An alumnus of the French Air Force Academy (EA85), of the National Gendarmerie Academy (1988), graduate in law from the Université de Paris XI, holder of a diploma in odontological identification from the Université de Nancy, a diploma of advanced studies (1997) and a doctorate (2006) in forensic science from the École des sciences criminelles, Institut de police scientifique et de criminologie de Lausanne (Switzerland), and a diploma from the Collège interarmées de défense (École de guerre) (2004), Colonel Crispino joined the academic profession in 2012 after 29 years in the army, including 25 years in the national gendarmerie.
Assigned in 1993 to the Institut de recherche criminelle de la gendarmerie nationale (IRCGN) to create the new Anthropology Department, in charge of the identification of human remains, he participated in the genesis of the Disaster Victim Identification Unit, the foundation of the French DVI. In 1997, he took command of the Fingerprints Department.
European project manager, then scientific advisor of the European Special Advisor on Counter-Terrorism in the West Bank and Gaza Strip (EUSAO) from 1999 to 2002, he designed, set-up and participated in the training of anti-terrorism forensic capabilities for the Palestinian Authority in Gaza and Ramallah. Both entities created were destroyed by Tsahal in December 2001 and April 2002 during the second Intifada.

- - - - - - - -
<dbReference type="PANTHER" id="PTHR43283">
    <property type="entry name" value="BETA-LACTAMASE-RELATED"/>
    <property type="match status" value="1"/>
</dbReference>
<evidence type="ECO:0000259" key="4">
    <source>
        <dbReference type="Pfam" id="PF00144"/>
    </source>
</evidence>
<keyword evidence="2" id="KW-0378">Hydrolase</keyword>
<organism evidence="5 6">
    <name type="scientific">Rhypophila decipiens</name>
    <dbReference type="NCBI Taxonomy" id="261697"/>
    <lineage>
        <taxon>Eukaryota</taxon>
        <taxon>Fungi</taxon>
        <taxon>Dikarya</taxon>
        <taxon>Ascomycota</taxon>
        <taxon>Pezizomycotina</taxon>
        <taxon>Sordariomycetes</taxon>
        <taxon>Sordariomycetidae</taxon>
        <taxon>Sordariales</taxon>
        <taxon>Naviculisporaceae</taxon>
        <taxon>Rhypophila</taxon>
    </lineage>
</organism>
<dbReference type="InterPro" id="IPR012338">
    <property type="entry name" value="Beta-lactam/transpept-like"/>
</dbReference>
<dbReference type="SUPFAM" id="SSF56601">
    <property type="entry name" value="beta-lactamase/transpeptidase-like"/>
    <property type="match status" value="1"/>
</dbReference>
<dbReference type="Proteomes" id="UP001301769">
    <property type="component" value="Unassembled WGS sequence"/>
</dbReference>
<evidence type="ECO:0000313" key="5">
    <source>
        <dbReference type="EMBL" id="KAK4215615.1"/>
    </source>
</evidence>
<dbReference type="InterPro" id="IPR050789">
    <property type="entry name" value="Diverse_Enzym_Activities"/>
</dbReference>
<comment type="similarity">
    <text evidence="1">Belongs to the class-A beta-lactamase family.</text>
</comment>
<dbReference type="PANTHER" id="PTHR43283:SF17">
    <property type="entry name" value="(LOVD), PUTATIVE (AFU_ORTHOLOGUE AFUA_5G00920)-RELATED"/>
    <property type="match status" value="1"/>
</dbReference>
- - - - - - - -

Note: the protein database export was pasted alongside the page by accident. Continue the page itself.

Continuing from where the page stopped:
In France, he was the deputy head of the counter-terrorism office at the Direction générale de la gendarmerie nationale from 2004 to 2007, between two commands of Criminal Investigation Departments in Bourges (2002-2003) and Bordeaux (2007-2011) in charge of investigating major crimes, organized crime, financial crime, environmental and public health offences, and terrorism. He ended his military career as a project manager for the Division General, Director of the Pôle judiciaire de la gendarmerie nationale, in charge of designing its operation, bringing together under the same command the IRCGN and the Centre national de renseignement criminel.
He is the author, editor or co-author of 4 books, 24 book chapters, more than 60 peer-reviewed publications and more than a hundred presentations worldwide. He is one of the co-authors of the Sydney Declaration (2022), redefining forensic science and its fundamental principles. His fundamental personal research focuses on the ontological uncertainty of the trace and its interpretation in a forensic semiotics to be created.
His CV is available on the website of the UQTR’s Department of Chemistry, Biochemistry and Physics, under the tab Team/Faculty, or upon request at firstname.lastname@example.org.